Many people may have heard of PHP, but not as many will actually know what it is and what it’s capable of. PHP is a wonderful language that is being used more and more each day, but you’ll most likely see it on a website. PHP, which stands for PHP Hypertext Preprocessor was created by Rasmus Lerdorf in 1994 who called it Personal Home Page (PHP) Tools and was originally written in Perl. It has since taken on a life of it’s own headed by Zend Technologies who re-wrote it in C and now renamed it’s popular definition to the one it is currently.
The PHP language is very fast to work with and ultra responsive. This allows it to be used in creating many full features and very powerful web-based applications, from forums, webmail software to complete web page management tools. The command line interpreter has also allowed users to create standalone applications with and it is very capable of creating GUI applications for any common purpose.
PHP is also familiar. If you have programmed in C, C++, Perl or Java before, then you will pick up PHP in very little time. That’s because its syntax is very similar. So similar in fact, that you can actually use several C functions in PHP, such as “for”, “print” and others. The author has also converted existing simple C programs into their web-based equivalent using PHP in just a few minutes. PHP now supports objects, for those of you who are concerned about Object Oriented Programming.
Allows Rapid Application Development and Deployment:
Last but not least, PHP is fun. It’s fun because it works very well and allows rapid application development and deployment. Seriously. You can have any web-based application prototyped and running within hours, which is precisely what many programmers who use PHP depend on in their day to day jobs.
Support is always a problem. What about support? How can I know I’ll be able to use it? Well, nearly all web hosting providers who lease access to their Unix/Linux servers will have PHP installed and enabled, and it’s very easy to enable PHP support in Apache on Microsoft’s Windows server operating system. See the PHP website for instructions on IIS. However, if you don’t plan to run your own servers but will purchase an account from a web hosting provider, you can be sure that whoever you choose, they will more than likely have PHP installed or have a plan to do so very soon.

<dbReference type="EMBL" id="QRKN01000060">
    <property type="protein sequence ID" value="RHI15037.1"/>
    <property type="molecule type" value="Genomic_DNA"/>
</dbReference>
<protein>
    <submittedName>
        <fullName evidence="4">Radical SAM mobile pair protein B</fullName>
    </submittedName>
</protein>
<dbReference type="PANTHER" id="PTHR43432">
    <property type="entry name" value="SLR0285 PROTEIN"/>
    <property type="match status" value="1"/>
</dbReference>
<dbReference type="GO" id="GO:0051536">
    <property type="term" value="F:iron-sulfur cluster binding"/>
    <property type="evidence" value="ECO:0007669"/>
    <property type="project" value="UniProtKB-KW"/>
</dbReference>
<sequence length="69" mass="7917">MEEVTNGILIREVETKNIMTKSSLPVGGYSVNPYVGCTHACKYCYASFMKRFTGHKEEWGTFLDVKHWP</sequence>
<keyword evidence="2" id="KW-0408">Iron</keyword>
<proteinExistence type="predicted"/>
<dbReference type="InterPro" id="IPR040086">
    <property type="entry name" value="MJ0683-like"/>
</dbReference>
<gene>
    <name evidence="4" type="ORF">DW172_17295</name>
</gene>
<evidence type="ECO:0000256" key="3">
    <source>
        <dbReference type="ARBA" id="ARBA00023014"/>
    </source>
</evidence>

ASP vs PHP:
For years, ASP has been one of the most popular server-side scripting languages and for good reason. It is easy to learn, can be based on either Visual Basic scripting or Java scripting, and it runs on any Windows based server. But therein is the problem. It only runs on Windows based machines. With the growing popularity of UNIX and Apache based web servers, a new open sourced scripting language was needed. Out of this need grew PHP. PHP runs on all of the widely used web servers, including Windows. It also works with most of the common databases, such as MySQL, and can handle ODBC for any other database with an ODBC driver.
With more and more applications being driven to the World Wide Web, server-side scripting languages like PHP make sense. In a server-side scripting language, all of the processing takes place on the server. This means that the developer can create a fully scalable application at the source and have full control over the environment. The user, on the client side, enters data and clicks a button. This sends a request to the server with the form data embedded in the request. The server then takes this request, passes it on to the PHP translator that evaluates and processes the information, then returns simple HTML back to the client.
If you need a fast, open-source, easy to learn scripting language for your website, PHP is the way to go.